Take a Dog to Work? Maybe, Maybe Not.

ginger 2

Friday June 24th has been designated "Take Your Dog to Work Day" by Pet Sitters International. Begun in 1999 with a goal of encouraging adoptions, Pet Sitters Int'l suggests that we all take our dogs to work to emphasize the human/animal bond, and indirectly encourage people to adopt homeless dogs. This could be a great thing to do; many of us take our dogs to work regularly.  If you work in the dog world, it's almost a gimmee, and one of the perks that I love about my job is that I can take Willie to work whenever I want (except, of course, when he is recovering from surgery). However, there's nothing like being an Applied Animal Behaviorist to stimulate the waving of red flags when we read about something that, in some cases, could also be described as "take your dog into a completely Read More

Love Has No Age Limit is Here!

LoveHasNoAgeLimit_cover_ff

If you've written a book, you know what it's like to hold the final version in your hand for the first time. Love Has No Age Limit, the book I co-authored with Karen London about adopting an adolescent or adult dog, was delivered yesterday morning at 8 AM. I pulled up just after Denise had spent heaven knows how long carrying boxes from the truck into the office. (The delivery man's comment, while first refusing to unload the boxes, was "Do you know how many books there are in that truck?!" That's a line that will live forever in our office as "comments never to forget." As will Denise's answer: "Yes, I do. I ordered them.") But thanks to Denise's herculean efforts, there are now thousands of copies of our new book sitting in our office. (But a lot less than yesterday, we've sold Read More

Can Animals “Blame” Others?

twins 6-7-2011

As many of you know, when I went to pick up Willie after his surgery, he walked past me, greeted 4 other people, and would not make eye contact with me. This continued for 2 days after his surgery. It did not appear to be a consequence of the anesthetic or pain, in that although he was clearly a bit dopey, he enthusiastically greeted everyone else. The morning after surgery, as I sat beside him on the living room floor, he refused to lie down next to me, turned his tail to my face and lay looking longingly up the stairs toward my friend Meg. This continued, full throttle, for two days. Gradually he warmed up to me, and I'd say we are now back into the relationship we used to have. He loves me, I love him, and he loves everyone else just about as much. I say this because he greets me Read More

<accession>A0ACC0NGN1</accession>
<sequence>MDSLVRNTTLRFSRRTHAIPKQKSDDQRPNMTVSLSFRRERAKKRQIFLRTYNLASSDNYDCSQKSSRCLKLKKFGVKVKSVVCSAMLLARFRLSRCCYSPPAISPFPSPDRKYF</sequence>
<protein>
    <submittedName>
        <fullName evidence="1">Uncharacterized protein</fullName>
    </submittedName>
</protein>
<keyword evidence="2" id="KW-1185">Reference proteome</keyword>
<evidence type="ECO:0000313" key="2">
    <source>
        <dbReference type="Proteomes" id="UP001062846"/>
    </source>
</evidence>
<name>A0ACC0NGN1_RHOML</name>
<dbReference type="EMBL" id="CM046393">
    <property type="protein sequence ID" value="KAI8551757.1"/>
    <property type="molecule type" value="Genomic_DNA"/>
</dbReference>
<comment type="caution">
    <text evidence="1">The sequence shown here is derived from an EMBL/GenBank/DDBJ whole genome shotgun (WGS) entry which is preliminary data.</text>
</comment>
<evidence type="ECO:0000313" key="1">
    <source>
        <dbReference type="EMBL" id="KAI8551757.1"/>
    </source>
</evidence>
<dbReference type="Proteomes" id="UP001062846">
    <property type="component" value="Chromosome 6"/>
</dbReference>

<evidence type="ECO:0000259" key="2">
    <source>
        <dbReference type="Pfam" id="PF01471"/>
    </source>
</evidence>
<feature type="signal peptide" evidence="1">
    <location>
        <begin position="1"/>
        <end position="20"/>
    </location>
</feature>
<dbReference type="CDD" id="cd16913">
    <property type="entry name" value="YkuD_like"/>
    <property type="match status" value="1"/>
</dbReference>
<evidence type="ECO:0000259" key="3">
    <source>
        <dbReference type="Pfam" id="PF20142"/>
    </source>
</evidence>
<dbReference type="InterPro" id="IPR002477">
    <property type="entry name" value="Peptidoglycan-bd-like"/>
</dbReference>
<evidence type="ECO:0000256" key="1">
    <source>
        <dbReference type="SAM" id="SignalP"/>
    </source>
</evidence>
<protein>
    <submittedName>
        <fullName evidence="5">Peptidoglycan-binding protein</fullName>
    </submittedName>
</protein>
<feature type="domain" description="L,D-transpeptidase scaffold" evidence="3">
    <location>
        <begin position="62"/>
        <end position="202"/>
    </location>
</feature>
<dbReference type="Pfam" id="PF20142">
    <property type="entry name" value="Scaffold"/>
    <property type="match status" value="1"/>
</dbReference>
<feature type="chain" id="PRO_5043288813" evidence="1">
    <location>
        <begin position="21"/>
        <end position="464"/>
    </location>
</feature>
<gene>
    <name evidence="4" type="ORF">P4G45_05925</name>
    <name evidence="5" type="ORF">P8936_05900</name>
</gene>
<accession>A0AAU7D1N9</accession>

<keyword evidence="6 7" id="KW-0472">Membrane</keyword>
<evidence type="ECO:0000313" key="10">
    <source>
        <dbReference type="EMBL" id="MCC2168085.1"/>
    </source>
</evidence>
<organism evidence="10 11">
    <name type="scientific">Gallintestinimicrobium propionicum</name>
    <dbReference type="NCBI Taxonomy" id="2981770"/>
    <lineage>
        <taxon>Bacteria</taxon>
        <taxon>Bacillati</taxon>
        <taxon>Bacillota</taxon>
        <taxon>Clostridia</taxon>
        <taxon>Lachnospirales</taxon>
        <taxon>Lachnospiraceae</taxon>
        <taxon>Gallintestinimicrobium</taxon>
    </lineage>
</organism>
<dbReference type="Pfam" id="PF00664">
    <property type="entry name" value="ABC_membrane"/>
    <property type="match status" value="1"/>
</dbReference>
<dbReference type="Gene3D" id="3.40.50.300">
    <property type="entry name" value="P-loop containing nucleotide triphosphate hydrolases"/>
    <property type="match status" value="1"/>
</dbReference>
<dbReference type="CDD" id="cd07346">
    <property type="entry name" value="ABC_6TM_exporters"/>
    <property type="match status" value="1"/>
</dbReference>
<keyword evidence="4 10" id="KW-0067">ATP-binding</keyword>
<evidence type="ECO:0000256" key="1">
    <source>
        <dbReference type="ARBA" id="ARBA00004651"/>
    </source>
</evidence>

All Exercise is Equal, but is Some More Equal Than Others?

W in crate

So many great points being raised in the comments to my last post! One thing I want to be sure I am clear about: I am NOT suggesting that we should advise people to cut out neighborhood walks or giving their dog enough exercise to 'wake' them up. I hope it didn't sound like that was implied in my comments. Rather, I think we need to make the general public aware that the exercise they do give their pets is often not enough to satisfy the dog’s exercise needs, and help the owners figure out what type and level of exercise the dog needs, as well as what they are able to provide. As I mentioned in the first post, my favorite solution for the owner who can't manage more than a thirty minute walk is to add in lots of mental exercise for the dog through trick training. The comments to the Read More

Just Enough Exercise to Wake Up Our Dogs?

sun up hill

This blog is inspired by Willie, and all dogs who are recovering from injury or surgery, who are on total exercise restriction programs. Willie spends about 20 to 22 hours a day in a crate, 1 to 1.5 hours doing passive physical therapy and the rest lying down beside me getting his belly rubbed. He goes outside to pee and poop, and otherwise I do everything I can to keep him immobile. We'll be doing that for about 5 more weeks, and then can begin, slowly and gradually, adding in movement like 5 minutes of leash walking, or very gentle exercises that target the right muscles. He's expected to be able to have some off-leash freedom about three and a half months from now. That's all background for those of you who haven't followed the story, and it's important because his behavior is Read More